Chapman’s Homer: The “Iliad”

Colin Burrow writes:

If Homer had walked the English soil in 1597 he would have felt that he had lived in vain. At that date no English poet had a substantial knowledge of either the Iliad or the Odyssey. Although the statutes of grammar schools made proud boasts that Greek was studied in the higher forms, it’s likely that by the end of the 16th century only a handful of schoolchildren could read more than a few lines of Homer in the original. Those who fancied themselves as scholars could cite the odd tag from the Iliad and the Odyssey (Odysseus’s assertion ‘let there be one king’ was a favourite), but even literate people would have had only a general idea that the Odyssey was about a magical journey home and that the Iliad was about war. The few who actually read Homer at this time tended to read Latin translations, such as those by Eobanus Hessus and Lorenzo Valla. These translations made Homer look familiar. They often quoted or adapted lines from Virgil when they translated sections of Homer which Virgil imitated, so that Homer appeared inextricably fused with a Latin tradition that was part of the life blood of English readers. Even writers who wanted to be thought of as classicists usually needed a Latin crib to help them through Greek poetry in this period. Ben Jonson, who famously drew attention to Shakespeare’s ‘small Latine, and lesse Greeke’, probably got most of what he knew of Homer from an anthology of Greek verse which had a Latin translation facing each page.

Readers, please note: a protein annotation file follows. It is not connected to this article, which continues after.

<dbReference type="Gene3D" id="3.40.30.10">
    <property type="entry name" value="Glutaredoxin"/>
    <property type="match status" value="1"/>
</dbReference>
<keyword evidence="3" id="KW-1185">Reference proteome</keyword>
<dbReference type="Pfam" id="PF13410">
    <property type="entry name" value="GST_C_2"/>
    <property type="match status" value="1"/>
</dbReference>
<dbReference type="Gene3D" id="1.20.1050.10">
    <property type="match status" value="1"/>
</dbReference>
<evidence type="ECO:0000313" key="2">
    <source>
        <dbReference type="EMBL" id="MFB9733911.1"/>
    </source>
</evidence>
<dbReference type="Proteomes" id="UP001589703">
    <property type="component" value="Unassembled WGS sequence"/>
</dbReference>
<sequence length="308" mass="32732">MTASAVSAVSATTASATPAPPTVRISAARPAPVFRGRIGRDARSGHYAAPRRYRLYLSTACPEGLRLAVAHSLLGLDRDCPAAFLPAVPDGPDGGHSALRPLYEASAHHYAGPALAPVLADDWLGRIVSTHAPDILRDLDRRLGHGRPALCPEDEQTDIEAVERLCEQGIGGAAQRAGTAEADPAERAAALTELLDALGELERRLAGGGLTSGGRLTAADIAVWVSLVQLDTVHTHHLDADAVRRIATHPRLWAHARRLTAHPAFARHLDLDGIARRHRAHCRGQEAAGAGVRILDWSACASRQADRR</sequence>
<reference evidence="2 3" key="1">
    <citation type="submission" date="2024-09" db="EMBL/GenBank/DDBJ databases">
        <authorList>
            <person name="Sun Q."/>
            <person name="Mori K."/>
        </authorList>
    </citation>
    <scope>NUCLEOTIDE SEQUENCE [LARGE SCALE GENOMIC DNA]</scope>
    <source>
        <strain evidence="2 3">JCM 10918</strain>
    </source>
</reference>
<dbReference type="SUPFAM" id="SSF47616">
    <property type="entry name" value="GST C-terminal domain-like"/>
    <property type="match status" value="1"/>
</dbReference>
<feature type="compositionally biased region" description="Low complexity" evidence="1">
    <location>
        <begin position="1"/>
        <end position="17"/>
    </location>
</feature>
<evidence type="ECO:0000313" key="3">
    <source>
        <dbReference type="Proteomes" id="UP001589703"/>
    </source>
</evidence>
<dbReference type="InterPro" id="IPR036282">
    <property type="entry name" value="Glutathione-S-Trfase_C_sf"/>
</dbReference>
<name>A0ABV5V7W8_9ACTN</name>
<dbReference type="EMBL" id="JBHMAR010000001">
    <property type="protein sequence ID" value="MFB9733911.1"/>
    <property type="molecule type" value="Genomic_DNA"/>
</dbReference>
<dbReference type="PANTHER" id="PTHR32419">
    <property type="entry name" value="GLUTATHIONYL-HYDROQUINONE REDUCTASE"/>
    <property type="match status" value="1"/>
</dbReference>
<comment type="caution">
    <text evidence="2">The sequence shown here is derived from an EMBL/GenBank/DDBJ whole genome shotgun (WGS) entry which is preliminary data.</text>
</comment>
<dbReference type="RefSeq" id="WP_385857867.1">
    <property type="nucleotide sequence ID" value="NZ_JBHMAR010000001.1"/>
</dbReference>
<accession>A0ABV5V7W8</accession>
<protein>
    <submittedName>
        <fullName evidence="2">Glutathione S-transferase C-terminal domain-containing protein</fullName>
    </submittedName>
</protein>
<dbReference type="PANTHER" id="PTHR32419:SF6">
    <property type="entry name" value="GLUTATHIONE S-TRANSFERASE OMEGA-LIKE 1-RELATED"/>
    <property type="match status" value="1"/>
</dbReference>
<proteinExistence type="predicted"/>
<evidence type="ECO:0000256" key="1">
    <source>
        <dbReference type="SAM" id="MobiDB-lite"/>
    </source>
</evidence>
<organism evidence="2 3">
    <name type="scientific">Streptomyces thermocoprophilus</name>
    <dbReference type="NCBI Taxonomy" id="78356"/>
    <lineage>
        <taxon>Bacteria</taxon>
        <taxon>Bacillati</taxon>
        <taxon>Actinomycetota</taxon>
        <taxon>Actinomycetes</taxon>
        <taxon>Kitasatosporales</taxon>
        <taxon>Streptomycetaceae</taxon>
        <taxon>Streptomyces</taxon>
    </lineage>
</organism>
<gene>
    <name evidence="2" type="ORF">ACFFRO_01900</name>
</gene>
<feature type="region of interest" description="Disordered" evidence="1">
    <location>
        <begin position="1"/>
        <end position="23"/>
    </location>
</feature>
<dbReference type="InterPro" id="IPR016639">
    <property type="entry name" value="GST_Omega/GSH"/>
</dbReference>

(LRB 27 June 2002)

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